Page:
I do seem to need more sleep than most. I feel better when I am taking regular exercise and eating sensibly. None of this is indicative of illness though, it is common sense that a well treated body will function more effectively. I do not know if the extreme tiredness that I feel is typical of someone my age or a recurrence of my former malaise.

I will not be seeking medical advice about this because there is still no cure for chronic fatigue. If that is what this is then I already know how to treat it. Yet still it feels like a first world problem, it feels like a selfish desire for sympathy that I do not deserve.

I guess I will return to my carefully managed diet and exercise, meditation and sleep. Even if I am not properly ill this treatment would be beneficial for anyone.

I wish that I did not feel so pathetic that I am looking to justify feeling unwell when others cope fine with far greater challenges. I wonder why I feel so uncomfortable with being kind to myself.

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The annual hunger games begin

The Hunger Games have started. Tributes have been selected and the game makers are rubbing their hands with glee as another spectacle of control and conformation to societal expectation gets under way.

How boring is this? Another New Year and yet another attempt to lose weight (yawn). I wonder how many of us have chosen to take part and why. How much is down to good intentions and how much to a desire to conform to the media’s unrealistic promotion of a utopian dream of beauty and never ending youthful looks?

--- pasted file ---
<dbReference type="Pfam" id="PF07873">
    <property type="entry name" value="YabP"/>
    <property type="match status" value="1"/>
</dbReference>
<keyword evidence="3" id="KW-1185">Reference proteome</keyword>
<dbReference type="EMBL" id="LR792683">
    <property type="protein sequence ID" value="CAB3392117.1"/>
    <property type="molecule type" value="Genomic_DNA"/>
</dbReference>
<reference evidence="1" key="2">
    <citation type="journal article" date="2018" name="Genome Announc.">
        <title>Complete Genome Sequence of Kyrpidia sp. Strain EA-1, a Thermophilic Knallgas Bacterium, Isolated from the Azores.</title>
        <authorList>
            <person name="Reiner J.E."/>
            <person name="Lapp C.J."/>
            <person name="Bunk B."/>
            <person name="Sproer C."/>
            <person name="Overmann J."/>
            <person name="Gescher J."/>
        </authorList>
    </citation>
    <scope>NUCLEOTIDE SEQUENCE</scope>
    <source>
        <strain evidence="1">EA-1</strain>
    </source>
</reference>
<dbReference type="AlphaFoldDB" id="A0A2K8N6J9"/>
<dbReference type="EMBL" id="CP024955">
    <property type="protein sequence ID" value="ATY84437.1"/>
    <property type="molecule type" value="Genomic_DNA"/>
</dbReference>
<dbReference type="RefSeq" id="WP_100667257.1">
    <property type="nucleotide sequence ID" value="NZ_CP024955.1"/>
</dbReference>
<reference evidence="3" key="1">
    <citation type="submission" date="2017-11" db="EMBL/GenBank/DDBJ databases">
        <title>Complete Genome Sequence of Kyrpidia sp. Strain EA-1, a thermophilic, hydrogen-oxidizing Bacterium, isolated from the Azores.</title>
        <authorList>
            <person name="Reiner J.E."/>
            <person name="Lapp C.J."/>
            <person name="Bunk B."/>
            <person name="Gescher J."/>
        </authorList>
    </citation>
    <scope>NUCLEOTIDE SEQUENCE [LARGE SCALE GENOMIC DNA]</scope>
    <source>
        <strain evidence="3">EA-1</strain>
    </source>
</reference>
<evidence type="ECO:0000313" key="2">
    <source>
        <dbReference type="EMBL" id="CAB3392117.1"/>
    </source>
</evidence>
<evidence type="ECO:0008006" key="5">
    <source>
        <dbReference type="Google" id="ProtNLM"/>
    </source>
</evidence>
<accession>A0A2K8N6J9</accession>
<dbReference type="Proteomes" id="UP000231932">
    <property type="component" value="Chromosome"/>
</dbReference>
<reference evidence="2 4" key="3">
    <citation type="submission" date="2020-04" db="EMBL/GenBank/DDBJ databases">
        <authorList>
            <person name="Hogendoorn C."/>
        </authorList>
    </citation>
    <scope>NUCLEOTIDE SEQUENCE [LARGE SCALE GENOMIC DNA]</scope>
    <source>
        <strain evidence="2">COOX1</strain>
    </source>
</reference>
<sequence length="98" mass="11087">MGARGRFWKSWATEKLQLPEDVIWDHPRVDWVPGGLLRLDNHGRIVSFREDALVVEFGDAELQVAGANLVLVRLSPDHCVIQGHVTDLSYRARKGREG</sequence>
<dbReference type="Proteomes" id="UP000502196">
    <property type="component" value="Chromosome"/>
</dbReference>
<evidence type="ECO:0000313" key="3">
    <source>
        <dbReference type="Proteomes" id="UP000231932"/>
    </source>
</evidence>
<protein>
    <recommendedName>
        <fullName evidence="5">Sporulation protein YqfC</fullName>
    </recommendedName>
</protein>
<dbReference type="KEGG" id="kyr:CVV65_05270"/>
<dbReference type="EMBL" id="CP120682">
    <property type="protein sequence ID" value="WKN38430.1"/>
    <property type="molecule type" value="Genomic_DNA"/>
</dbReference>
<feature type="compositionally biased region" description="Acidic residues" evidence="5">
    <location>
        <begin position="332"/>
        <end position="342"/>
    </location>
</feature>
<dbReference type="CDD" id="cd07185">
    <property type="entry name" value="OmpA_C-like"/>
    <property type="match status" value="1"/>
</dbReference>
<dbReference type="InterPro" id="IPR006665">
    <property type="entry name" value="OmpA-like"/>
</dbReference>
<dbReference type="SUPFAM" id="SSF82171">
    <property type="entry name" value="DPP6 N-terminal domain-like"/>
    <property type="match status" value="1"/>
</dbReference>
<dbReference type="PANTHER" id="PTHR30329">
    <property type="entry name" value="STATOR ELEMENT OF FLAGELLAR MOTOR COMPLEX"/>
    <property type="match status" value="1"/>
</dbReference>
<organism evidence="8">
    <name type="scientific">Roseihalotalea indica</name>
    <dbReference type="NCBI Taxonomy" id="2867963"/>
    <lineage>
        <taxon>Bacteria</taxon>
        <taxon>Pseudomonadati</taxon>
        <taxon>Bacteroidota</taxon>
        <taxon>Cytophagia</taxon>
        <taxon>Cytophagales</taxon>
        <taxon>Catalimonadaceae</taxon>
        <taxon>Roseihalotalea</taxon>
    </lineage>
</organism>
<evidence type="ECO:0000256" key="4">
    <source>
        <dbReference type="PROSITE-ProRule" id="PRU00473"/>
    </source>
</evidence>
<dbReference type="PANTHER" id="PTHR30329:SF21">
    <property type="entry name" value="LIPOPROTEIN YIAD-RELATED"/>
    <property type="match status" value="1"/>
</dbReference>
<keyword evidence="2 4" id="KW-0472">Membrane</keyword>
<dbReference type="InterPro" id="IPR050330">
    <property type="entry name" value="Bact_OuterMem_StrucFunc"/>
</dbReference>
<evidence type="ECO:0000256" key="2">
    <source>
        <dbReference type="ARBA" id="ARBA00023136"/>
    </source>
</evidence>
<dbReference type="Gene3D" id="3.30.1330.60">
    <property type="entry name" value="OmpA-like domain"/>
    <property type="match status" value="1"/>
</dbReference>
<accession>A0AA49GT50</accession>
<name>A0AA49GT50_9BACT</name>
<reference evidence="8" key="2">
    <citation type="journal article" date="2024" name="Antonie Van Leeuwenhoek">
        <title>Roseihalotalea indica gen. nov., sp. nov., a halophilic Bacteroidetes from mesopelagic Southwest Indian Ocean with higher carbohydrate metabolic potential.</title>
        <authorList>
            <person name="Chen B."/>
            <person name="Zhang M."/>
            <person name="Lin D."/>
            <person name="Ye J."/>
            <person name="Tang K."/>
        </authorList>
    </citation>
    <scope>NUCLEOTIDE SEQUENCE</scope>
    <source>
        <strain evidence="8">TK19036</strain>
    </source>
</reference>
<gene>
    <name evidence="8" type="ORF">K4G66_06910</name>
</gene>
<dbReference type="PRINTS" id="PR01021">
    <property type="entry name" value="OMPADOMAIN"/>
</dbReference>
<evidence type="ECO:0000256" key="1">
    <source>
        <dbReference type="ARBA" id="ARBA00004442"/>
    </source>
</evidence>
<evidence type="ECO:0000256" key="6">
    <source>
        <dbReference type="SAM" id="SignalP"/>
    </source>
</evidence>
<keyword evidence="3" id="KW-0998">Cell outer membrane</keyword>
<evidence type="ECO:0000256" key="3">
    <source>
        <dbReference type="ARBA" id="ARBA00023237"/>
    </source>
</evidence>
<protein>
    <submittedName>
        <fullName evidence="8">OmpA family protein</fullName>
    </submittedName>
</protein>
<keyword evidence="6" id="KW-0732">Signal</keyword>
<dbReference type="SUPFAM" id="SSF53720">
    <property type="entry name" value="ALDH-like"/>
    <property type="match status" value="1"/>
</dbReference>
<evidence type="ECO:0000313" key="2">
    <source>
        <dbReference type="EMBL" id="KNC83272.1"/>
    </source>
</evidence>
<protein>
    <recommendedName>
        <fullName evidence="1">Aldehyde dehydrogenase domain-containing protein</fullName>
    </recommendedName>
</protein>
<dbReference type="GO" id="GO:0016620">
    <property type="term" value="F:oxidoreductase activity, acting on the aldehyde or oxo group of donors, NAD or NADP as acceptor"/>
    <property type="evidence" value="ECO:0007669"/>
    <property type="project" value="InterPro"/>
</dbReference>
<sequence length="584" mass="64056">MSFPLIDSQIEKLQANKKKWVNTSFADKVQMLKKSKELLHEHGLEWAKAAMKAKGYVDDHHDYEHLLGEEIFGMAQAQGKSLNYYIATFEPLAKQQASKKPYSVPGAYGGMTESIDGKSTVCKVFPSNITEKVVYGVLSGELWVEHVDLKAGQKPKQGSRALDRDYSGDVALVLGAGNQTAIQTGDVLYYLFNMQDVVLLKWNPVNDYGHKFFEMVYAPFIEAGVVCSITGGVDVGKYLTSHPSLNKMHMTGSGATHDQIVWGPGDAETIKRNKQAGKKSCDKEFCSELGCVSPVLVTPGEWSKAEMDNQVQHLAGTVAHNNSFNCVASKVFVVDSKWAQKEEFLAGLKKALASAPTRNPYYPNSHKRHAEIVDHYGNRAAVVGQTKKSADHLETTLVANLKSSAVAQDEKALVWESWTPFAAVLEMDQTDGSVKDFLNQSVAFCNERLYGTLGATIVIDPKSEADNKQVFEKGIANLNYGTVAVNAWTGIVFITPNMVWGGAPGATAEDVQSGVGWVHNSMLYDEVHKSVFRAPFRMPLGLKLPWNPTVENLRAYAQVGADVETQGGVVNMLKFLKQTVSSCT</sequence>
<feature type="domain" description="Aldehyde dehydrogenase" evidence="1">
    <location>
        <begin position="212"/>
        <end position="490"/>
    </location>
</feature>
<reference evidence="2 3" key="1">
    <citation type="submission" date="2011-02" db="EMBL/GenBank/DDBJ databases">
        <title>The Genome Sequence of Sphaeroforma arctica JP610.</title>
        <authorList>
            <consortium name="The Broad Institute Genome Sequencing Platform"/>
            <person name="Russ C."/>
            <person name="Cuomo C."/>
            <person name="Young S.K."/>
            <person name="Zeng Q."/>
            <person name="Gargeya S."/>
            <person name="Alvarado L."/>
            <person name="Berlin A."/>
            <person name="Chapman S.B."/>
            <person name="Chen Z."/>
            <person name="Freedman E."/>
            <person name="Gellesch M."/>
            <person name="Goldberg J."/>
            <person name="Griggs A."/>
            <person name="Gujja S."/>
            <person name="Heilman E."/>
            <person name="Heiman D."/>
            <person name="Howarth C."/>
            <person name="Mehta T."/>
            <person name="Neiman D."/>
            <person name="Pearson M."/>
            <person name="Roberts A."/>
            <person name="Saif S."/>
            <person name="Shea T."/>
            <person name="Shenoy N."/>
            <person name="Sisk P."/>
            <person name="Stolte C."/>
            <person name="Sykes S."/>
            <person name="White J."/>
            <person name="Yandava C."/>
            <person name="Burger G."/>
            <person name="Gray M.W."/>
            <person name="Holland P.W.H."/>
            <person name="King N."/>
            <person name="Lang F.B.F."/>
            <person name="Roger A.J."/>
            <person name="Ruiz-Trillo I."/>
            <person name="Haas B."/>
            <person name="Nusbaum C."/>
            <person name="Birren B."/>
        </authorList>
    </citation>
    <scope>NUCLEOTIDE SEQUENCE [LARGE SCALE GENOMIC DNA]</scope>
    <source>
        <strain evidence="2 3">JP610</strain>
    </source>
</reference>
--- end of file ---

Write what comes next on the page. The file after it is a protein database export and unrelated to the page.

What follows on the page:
Some of you may be spotting a flaw with the maths. After all, New Year started a week ago. However, my logic works like this: I get given chocolate for Christmas; if I don’t finish the chocolate before I go on a diet then I will be unable to resist the chocolate and the diet will fail; there is therefore no point in starting the diet until all the Christmas chocolate has been consumed.

I have a mindset that requires priming. Knowing that I am going to restrict my consumption of food, I need to allow myself all the treats that will be forbidden before I start. By allowing myself to indulge I can resist for longer once I move into the arena. The trick is to make noticeable progress that I will be inspired to maintain before my resolve weakens. For me, this is the hardest part.

I have been trying to lose weight since I was a teenager. Think Bridget Jones. Each year I succeed in losing an impressive number of lbs, and each year I gain more than I should. A couple of years ago I had a rare success. When the losses and the gains were added up I had managed to shed in excess of 40lb. For my age I was fit and felt fabulous.